ORECA is working to potentially provide a LMP1 option to customers for the 2018/19 FIA World Endurance Championship season, although it is waiting on key elements of the non-hybrid regulations to be clarified before giving the green light, according to technical director David Floury.
The news comes in the wake of the WEC’s decision to consolidate LMP1 hybrid and non-hybrid prototypes into a single classification next year, through an Equivalency of Technology formula, although few details have emerged on how it will be exactly achieved.
Customer options for LMP1 have been limited thus far, with only Ginetta and Dallara/BR Engineering making its new-for-2018 car publicly available.
“Clearly, as a race car constructor, we’d like to do it. But we have to tick a few boxes before we can really commit,” Floury told Sportscar365.
“The main issue is the timeframe. If you are talking about 2018, the timing is very challenging already.
“We have many requests from potential customers to look into that. Obviously we are also involved with Toyota, so we need to see carefully how we approach this.
“But it also depends on what’s going to happen generally next year. At the moment there’s a lot of uncertainty. One of the main points is that we don’t have technical regulations.”
With a proposal for upgraded LMP2 cars, dubbed LMP2+, having been shot down, Floury said the only realistic option of being on the LMP1 grid next year would be with an all-new car, but utilizing existing components.
Time constraints would not allow ORECA to build an all-new tub, for instance, with the monocoque from its Oreca 07, which is built to LMP1 regulations, to be used for the proposed project.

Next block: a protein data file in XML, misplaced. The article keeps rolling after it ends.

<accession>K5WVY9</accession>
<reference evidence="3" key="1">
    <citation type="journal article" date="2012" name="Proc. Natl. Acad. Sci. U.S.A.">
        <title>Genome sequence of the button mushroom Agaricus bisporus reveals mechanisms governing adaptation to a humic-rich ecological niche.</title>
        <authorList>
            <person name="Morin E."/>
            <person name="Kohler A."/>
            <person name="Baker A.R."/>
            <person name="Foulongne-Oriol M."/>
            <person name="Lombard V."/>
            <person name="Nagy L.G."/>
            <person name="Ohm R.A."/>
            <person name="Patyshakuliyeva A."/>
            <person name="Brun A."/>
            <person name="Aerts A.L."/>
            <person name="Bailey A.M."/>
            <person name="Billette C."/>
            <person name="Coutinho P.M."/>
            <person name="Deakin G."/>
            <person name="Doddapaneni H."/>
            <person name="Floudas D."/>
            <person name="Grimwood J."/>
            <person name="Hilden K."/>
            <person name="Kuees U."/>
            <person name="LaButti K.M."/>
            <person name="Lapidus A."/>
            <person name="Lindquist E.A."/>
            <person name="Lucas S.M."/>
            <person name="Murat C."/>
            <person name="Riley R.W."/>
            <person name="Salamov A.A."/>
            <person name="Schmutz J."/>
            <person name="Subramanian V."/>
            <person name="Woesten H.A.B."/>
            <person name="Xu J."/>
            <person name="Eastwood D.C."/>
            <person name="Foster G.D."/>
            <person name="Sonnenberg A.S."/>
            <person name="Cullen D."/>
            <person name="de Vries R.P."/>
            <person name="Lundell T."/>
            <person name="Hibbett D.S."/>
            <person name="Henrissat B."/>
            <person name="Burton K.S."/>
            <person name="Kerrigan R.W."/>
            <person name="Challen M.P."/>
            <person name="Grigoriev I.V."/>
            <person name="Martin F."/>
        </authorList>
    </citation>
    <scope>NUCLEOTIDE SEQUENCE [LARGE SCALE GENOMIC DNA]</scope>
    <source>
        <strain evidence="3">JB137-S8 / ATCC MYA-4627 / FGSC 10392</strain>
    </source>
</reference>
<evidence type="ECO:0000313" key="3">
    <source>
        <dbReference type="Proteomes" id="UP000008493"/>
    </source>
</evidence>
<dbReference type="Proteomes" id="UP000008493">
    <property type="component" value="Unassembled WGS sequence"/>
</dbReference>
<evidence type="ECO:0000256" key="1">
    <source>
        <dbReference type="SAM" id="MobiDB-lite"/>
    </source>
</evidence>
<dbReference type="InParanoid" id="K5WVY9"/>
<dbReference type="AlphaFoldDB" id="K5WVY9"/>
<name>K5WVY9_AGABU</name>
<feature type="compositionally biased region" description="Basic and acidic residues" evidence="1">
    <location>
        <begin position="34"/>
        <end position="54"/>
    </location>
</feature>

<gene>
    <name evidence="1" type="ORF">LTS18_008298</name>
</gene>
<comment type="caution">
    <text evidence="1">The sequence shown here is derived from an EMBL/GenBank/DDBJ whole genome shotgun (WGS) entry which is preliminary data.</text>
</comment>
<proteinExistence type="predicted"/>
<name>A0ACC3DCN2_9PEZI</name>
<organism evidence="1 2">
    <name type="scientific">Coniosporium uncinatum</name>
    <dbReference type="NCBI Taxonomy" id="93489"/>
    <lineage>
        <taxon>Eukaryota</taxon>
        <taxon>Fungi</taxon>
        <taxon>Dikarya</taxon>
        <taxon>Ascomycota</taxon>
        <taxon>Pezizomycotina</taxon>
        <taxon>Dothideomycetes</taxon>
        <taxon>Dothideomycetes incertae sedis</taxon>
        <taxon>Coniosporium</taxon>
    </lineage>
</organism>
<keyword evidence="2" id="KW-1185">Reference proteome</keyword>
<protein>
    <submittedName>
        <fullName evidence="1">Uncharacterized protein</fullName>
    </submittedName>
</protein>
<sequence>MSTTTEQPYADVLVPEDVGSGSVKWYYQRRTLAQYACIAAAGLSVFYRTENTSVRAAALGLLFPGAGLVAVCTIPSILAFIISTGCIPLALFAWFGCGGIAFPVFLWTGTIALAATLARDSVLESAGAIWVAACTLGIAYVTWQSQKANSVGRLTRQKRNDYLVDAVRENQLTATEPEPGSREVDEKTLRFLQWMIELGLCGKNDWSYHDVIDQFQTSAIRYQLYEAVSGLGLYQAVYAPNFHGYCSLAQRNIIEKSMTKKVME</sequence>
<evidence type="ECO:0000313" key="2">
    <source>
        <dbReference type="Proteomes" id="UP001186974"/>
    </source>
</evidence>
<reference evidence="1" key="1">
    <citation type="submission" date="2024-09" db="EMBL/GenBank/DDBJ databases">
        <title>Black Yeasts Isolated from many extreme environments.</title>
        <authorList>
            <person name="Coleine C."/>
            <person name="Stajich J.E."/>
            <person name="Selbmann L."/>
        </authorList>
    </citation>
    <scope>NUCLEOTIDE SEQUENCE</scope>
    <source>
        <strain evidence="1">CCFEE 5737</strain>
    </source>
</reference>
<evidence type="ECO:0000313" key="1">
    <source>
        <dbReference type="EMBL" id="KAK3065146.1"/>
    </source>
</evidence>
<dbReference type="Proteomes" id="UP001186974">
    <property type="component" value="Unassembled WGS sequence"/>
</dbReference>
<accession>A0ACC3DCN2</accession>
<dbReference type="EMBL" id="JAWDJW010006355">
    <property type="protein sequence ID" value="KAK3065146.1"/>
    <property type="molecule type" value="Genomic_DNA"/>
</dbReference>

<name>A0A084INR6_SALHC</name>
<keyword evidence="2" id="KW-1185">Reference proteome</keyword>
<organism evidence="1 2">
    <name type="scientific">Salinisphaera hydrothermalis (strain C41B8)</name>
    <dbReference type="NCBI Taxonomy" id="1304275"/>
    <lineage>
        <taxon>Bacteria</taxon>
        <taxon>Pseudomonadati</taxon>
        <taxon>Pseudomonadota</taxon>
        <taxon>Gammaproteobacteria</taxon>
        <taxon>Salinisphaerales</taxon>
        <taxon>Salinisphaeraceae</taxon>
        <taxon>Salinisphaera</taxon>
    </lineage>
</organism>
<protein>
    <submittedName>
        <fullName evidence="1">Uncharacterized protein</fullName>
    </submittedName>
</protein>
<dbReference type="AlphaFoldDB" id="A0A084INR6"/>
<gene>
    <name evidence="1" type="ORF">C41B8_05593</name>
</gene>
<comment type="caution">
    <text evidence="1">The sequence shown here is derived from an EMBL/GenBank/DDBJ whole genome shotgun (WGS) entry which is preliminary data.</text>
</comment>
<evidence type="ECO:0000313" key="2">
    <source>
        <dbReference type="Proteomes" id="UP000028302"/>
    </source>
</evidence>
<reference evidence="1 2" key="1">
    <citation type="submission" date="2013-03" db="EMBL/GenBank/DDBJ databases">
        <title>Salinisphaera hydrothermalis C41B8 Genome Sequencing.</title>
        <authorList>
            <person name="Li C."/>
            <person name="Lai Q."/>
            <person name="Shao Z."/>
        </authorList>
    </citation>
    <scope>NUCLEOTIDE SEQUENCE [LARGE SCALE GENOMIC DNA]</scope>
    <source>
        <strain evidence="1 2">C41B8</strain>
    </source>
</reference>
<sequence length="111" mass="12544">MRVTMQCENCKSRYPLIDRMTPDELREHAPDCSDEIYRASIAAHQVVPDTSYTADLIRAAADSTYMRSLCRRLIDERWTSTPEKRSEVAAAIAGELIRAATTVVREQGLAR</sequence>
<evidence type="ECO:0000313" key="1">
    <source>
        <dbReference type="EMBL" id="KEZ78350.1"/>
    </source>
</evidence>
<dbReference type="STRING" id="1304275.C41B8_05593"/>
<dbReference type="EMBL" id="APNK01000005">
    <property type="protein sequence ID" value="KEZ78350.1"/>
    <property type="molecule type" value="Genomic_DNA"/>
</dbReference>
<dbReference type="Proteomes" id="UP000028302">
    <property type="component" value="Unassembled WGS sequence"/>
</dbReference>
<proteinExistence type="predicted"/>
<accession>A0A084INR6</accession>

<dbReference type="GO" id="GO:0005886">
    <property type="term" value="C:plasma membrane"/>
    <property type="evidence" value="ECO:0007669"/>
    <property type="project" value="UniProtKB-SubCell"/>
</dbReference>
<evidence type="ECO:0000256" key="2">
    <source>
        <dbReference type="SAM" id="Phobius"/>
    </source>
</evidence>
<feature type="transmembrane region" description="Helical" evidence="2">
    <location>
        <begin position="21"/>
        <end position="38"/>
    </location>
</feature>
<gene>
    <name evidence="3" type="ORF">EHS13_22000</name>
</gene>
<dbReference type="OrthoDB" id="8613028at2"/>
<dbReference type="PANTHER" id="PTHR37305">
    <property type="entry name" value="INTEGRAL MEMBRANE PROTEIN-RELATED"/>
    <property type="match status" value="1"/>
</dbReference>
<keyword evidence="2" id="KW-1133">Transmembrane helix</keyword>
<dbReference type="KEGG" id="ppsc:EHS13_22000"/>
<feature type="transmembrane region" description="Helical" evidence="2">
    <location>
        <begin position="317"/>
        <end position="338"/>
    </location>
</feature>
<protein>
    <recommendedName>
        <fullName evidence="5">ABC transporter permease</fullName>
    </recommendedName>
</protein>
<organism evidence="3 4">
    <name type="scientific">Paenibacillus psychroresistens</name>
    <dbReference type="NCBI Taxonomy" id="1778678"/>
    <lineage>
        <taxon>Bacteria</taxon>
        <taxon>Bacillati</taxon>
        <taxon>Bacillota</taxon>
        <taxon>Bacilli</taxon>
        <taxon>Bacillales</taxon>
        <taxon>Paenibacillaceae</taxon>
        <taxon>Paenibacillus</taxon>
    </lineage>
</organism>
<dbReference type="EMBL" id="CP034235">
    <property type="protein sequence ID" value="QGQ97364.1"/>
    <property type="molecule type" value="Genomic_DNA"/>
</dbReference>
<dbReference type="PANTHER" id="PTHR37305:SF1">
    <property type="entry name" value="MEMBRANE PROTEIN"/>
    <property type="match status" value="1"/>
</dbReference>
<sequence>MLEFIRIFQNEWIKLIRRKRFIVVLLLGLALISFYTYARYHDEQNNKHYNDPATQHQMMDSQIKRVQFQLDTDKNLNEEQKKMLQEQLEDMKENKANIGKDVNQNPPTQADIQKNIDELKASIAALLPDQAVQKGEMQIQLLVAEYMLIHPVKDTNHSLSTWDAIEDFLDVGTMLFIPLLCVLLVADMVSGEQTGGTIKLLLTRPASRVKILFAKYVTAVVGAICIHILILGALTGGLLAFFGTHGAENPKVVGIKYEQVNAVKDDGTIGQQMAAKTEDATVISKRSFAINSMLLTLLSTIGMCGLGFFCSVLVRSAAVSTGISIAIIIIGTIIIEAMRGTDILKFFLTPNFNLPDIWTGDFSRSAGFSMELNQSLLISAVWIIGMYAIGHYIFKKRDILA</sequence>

While having designed and built the Rebellion R-One, which ran from 2014-16, Floury indicated they wouldn’t necessary use components from that car.
“For sure it doesn’t leave the time realistically to do a complete new car,” he said.
“On the other hand, we already have a baseline and don’t need to redesign everything. It’s a matter of building a new car with some of the components carried over from existing cars and projects, along with some new components.”
Floury said they’ve already been in discussions with potential engine suppliers and said the LMP1 project would only feature a single powerplant option, also because of the timing.
A decision on whether or not to go ahead with the car, which could be called the Oreca 09, would need to be made by the end of the month.
“I think it’s going to be difficult to have confirmed customers [at the time of committing to the project] but for sure to go ahead, we need to have a good understanding of [what] the market could be,” Floury said.
“I don’t think we can wait until we have firm orders to go for it, otherwise we wouldn’t have any time to do a proper project.
“The idea is not just to do a car to fill the grid. If we do it, we’ll try to do it in the proper way.”
The biggest holdup so far, Floury said, has been the lack of information on the revised LMP1 regulations.
While FIA and ACO tech chiefs have indicated that the non-hybrid regulations would remain unchanged for next year, questions remain how the cars will be made to match the performance levels of LMP1 hybrids, which will reportedly remain untouched.
“We cannot commit if we don’t have more visibility on where the future will be,” Floury said.
“There’s also a question mark on how long this car would be eligible. Is it only 2018/19, is it longer term? Depending on who you discuss with, you have different answers. It doesn’t help committing to it.”